Biodiversity is the variety of life and its processes. Diversity cannot be described unless the differences between organisms can be detected and measured. The concept of genetic diversity is usually confined to individual organisms, populations, and species and may be considered as heritable differences among taxa capable of gene exchange. New macromolecular methods together with traditional morphological, cytogenetic, hybridization, and breeding-system analytical methods are providing greater detail that allows a finer resolution of genetic diversity. Rangeland plant biodiversity studies of shrub, forb, grass, and tree taxa are demonstrating genetic diversity data available from rangelands and, in general, rangeland plant genetic diversity studies are in the beginning stages. The influences of past climatic changes on plant genetic diversity studies are in the beginning stages. The influences of past climatic changes on plant genetic diversity are also only just beginning to be understood. Both conservation and use of rangeland plant resources have genetic bases. Genetic diversity studies are important for discovering and documenting the sources and patterns of variation. That information is vital if genetic diversity is to be protected and preserved so that rangeland plant resources can be effectively used and sustained to maintain future options.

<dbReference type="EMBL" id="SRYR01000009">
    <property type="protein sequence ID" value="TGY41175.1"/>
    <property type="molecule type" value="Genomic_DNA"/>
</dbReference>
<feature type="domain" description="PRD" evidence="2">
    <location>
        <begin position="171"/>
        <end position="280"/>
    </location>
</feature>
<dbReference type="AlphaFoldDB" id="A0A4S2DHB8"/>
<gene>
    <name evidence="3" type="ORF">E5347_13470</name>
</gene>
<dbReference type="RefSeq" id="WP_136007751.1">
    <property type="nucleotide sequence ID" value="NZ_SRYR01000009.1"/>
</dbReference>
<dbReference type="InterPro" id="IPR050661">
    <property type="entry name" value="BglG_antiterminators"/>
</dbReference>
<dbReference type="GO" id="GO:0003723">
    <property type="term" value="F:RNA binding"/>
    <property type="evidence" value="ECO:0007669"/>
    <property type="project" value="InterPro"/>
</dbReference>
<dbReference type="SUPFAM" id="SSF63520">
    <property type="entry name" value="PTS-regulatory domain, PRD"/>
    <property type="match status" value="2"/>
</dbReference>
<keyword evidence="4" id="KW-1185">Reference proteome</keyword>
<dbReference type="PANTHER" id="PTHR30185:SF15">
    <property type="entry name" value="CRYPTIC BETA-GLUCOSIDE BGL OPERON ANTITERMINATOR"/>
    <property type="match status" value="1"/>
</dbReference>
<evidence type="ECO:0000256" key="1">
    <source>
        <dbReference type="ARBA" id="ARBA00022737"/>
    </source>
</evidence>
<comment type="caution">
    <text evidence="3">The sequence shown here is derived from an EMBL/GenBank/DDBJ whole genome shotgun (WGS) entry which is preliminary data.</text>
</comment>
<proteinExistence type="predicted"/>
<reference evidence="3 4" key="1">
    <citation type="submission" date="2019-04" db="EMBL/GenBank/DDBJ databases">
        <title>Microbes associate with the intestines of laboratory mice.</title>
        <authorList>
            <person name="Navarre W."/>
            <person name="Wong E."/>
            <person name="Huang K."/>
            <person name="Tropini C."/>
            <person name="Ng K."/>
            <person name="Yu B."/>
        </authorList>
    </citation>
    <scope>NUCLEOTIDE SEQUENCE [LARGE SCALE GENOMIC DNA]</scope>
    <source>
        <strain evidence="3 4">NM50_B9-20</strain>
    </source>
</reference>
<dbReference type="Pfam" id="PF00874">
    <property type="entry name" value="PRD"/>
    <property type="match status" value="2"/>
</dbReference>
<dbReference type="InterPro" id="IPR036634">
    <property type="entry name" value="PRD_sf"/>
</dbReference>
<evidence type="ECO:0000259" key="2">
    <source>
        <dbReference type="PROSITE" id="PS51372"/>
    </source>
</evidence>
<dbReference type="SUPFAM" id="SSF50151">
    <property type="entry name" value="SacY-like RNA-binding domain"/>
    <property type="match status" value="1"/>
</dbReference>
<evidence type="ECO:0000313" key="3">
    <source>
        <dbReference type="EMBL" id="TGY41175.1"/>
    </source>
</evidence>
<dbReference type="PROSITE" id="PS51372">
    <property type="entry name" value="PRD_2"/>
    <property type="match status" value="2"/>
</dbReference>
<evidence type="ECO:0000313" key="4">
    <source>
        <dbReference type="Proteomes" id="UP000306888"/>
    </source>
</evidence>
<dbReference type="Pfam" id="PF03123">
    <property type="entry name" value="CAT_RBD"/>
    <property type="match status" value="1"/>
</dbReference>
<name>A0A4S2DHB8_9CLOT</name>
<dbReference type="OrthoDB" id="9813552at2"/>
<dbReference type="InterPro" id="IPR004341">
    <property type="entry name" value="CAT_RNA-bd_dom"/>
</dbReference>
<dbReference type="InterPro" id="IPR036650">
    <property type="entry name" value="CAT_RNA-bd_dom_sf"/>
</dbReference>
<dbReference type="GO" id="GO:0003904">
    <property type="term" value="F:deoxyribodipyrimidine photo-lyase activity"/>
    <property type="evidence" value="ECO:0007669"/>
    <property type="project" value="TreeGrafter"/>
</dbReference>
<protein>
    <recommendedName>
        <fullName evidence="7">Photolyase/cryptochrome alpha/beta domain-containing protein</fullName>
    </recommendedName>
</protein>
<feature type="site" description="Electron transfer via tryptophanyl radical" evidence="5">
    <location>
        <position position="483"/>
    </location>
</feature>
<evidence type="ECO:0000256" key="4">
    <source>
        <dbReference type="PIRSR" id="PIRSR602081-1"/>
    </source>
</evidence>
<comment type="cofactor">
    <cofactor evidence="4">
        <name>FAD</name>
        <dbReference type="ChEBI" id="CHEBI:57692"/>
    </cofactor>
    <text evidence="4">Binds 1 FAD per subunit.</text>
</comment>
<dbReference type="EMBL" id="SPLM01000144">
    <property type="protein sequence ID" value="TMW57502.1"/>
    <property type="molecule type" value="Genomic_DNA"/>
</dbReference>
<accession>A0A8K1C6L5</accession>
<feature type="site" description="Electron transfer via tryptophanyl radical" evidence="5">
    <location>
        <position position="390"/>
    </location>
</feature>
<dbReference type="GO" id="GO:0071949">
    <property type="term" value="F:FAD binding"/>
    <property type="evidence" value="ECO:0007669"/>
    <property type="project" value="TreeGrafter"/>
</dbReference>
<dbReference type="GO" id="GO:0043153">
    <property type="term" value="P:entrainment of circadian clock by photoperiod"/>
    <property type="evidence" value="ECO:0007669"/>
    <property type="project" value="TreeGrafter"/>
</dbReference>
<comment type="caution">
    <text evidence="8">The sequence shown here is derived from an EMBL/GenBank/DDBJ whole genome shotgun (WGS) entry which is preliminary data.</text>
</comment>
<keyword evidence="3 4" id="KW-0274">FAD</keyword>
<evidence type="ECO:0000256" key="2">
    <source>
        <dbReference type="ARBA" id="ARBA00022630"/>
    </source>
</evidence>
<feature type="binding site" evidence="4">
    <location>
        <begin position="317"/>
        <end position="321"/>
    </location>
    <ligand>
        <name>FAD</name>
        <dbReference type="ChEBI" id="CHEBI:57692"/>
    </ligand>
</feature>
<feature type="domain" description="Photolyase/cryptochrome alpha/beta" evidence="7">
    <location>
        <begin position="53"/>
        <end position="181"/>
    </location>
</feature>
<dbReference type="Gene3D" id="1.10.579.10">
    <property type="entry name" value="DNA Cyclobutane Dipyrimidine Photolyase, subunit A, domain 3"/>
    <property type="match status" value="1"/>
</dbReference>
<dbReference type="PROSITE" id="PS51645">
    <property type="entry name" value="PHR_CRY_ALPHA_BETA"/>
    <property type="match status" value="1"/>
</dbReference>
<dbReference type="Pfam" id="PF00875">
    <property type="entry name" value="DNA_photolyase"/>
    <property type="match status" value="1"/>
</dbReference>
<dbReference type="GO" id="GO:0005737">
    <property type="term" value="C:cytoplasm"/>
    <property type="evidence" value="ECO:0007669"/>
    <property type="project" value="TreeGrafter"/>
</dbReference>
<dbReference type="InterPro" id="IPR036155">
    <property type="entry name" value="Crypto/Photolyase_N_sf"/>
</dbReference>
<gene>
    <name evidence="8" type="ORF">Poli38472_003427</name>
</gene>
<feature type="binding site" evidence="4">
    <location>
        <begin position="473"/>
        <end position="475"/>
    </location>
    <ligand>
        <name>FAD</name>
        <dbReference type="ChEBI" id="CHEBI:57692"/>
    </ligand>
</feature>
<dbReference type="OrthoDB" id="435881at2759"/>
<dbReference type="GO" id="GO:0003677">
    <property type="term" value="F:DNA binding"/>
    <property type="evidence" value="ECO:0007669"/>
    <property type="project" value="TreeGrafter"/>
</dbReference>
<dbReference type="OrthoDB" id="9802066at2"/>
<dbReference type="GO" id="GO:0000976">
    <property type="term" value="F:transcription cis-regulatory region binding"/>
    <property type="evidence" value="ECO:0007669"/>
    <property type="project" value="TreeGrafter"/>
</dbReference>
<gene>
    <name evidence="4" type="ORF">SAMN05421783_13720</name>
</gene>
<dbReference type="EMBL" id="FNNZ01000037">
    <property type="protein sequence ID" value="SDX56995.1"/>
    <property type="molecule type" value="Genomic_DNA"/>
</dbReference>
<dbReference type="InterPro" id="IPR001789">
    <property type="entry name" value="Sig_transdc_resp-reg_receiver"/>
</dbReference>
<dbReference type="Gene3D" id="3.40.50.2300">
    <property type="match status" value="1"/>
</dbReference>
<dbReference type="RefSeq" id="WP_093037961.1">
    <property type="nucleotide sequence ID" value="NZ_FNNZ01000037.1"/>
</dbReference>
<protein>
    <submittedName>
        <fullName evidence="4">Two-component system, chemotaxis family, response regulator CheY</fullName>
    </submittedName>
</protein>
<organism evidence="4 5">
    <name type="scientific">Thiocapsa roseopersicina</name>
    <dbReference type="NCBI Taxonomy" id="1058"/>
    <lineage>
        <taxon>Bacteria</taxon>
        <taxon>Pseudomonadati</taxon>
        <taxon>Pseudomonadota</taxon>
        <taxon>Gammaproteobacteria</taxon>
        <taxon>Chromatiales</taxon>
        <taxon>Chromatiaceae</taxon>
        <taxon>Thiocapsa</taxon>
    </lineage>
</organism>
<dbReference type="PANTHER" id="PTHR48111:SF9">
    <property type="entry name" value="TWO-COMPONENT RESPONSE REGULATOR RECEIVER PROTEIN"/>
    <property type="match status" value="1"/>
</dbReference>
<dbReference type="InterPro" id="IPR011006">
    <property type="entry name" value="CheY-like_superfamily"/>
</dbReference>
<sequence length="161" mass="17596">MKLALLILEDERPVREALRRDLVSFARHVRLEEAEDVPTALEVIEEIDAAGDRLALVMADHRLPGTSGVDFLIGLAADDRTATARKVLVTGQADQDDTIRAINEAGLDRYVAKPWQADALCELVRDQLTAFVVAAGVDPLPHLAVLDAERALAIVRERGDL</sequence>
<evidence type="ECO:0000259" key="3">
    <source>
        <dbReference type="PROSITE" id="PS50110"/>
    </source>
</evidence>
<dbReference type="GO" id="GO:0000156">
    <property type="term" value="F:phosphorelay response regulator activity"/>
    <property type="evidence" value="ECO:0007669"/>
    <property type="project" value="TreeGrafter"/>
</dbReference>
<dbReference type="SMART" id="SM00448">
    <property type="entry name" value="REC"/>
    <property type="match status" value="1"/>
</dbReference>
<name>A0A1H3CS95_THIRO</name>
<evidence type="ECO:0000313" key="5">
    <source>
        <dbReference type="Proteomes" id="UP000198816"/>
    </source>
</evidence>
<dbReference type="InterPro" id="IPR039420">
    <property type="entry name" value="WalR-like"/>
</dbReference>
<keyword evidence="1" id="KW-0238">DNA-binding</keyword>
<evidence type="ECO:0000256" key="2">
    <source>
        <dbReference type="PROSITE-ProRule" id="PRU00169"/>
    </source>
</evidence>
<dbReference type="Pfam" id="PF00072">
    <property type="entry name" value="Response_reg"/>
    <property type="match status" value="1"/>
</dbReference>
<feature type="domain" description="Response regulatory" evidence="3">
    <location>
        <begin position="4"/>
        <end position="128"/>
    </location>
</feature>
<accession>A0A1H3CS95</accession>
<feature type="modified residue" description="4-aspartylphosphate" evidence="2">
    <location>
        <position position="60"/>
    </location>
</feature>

McArthur, E. Durrant and Tausch, Robin J.
"Genetic aspects of the biodiversity of rangeland plants,"
Natural Resources and Environmental Issues:
Vol. 4, Article 3.
Available at: http://digitalcommons.usu.edu/nrei/vol4/iss1/3